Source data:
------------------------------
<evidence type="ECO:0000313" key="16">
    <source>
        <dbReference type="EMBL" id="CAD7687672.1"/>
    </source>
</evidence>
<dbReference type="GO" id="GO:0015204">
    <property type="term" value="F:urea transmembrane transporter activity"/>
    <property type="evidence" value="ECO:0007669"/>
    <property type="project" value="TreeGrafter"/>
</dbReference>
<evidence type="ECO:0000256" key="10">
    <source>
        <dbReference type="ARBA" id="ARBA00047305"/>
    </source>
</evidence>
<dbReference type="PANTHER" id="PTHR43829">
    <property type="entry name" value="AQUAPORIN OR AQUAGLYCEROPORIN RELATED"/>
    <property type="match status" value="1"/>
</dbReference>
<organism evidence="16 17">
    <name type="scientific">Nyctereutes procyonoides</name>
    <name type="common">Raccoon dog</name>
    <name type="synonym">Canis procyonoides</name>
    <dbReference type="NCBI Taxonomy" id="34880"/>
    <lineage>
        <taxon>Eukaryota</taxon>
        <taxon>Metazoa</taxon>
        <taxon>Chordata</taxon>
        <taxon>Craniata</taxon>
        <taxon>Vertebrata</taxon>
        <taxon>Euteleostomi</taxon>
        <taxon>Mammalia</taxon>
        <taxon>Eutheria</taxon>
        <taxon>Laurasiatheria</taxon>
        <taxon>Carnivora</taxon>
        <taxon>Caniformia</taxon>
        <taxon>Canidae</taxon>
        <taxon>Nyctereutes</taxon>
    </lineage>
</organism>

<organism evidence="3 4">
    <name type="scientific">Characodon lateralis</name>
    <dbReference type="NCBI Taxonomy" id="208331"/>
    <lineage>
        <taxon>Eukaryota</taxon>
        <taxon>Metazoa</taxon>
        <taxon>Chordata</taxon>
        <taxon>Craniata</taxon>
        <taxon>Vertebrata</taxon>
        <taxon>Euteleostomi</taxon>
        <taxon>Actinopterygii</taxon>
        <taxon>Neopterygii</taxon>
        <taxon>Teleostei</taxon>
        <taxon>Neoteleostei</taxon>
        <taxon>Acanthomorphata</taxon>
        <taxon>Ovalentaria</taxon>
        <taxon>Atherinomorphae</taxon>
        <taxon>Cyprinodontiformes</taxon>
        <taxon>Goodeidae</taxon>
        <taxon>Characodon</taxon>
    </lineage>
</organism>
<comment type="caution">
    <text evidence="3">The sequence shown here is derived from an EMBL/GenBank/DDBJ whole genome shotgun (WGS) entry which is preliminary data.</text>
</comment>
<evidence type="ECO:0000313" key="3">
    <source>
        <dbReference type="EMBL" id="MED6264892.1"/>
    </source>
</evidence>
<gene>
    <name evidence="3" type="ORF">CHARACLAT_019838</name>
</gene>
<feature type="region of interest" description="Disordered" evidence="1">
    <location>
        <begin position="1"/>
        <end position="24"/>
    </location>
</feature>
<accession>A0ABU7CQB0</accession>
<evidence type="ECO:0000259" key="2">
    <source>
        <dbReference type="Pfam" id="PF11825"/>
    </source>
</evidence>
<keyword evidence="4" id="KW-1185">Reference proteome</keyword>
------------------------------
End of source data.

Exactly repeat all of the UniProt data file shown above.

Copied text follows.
<evidence type="ECO:0000313" key="16">
    <source>
        <dbReference type="EMBL" id="CAD7687672.1"/>
    </source>
</evidence>
<dbReference type="GO" id="GO:0015204">
    <property type="term" value="F:urea transmembrane transporter activity"/>
    <property type="evidence" value="ECO:0007669"/>
    <property type="project" value="TreeGrafter"/>
</dbReference>
<evidence type="ECO:0000256" key="10">
    <source>
        <dbReference type="ARBA" id="ARBA00047305"/>
    </source>
</evidence>
<dbReference type="PANTHER" id="PTHR43829">
    <property type="entry name" value="AQUAPORIN OR AQUAGLYCEROPORIN RELATED"/>
    <property type="match status" value="1"/>
</dbReference>
<organism evidence="16 17">
    <name type="scientific">Nyctereutes procyonoides</name>
    <name type="common">Raccoon dog</name>
    <name type="synonym">Canis procyonoides</name>
    <dbReference type="NCBI Taxonomy" id="34880"/>
    <lineage>
        <taxon>Eukaryota</taxon>
        <taxon>Metazoa</taxon>
        <taxon>Chordata</taxon>
        <taxon>Craniata</taxon>
        <taxon>Vertebrata</taxon>
        <taxon>Euteleostomi</taxon>
        <taxon>Mammalia</taxon>
        <taxon>Eutheria</taxon>
        <taxon>Laurasiatheria</taxon>
        <taxon>Carnivora</taxon>
        <taxon>Caniformia</taxon>
        <taxon>Canidae</taxon>
        <taxon>Nyctereutes</taxon>
    </lineage>
</organism>

<organism evidence="3 4">
    <name type="scientific">Characodon lateralis</name>
    <dbReference type="NCBI Taxonomy" id="208331"/>
    <lineage>
        <taxon>Eukaryota</taxon>
        <taxon>Metazoa</taxon>
        <taxon>Chordata</taxon>
        <taxon>Craniata</taxon>
        <taxon>Vertebrata</taxon>
        <taxon>Euteleostomi</taxon>
        <taxon>Actinopterygii</taxon>
        <taxon>Neopterygii</taxon>
        <taxon>Teleostei</taxon>
        <taxon>Neoteleostei</taxon>
        <taxon>Acanthomorphata</taxon>
        <taxon>Ovalentaria</taxon>
        <taxon>Atherinomorphae</taxon>
        <taxon>Cyprinodontiformes</taxon>
        <taxon>Goodeidae</taxon>
        <taxon>Characodon</taxon>
    </lineage>
</organism>
<comment type="caution">
    <text evidence="3">The sequence shown here is derived from an EMBL/GenBank/DDBJ whole genome shotgun (WGS) entry which is preliminary data.</text>
</comment>
<evidence type="ECO:0000313" key="3">
    <source>
        <dbReference type="EMBL" id="MED6264892.1"/>
    </source>
</evidence>
<gene>
    <name evidence="3" type="ORF">CHARACLAT_019838</name>
</gene>
<feature type="region of interest" description="Disordered" evidence="1">
    <location>
        <begin position="1"/>
        <end position="24"/>
    </location>
</feature>
<accession>A0ABU7CQB0</accession>
<evidence type="ECO:0000259" key="2">
    <source>
        <dbReference type="Pfam" id="PF11825"/>
    </source>
</evidence>
<keyword evidence="4" id="KW-1185">Reference proteome</keyword>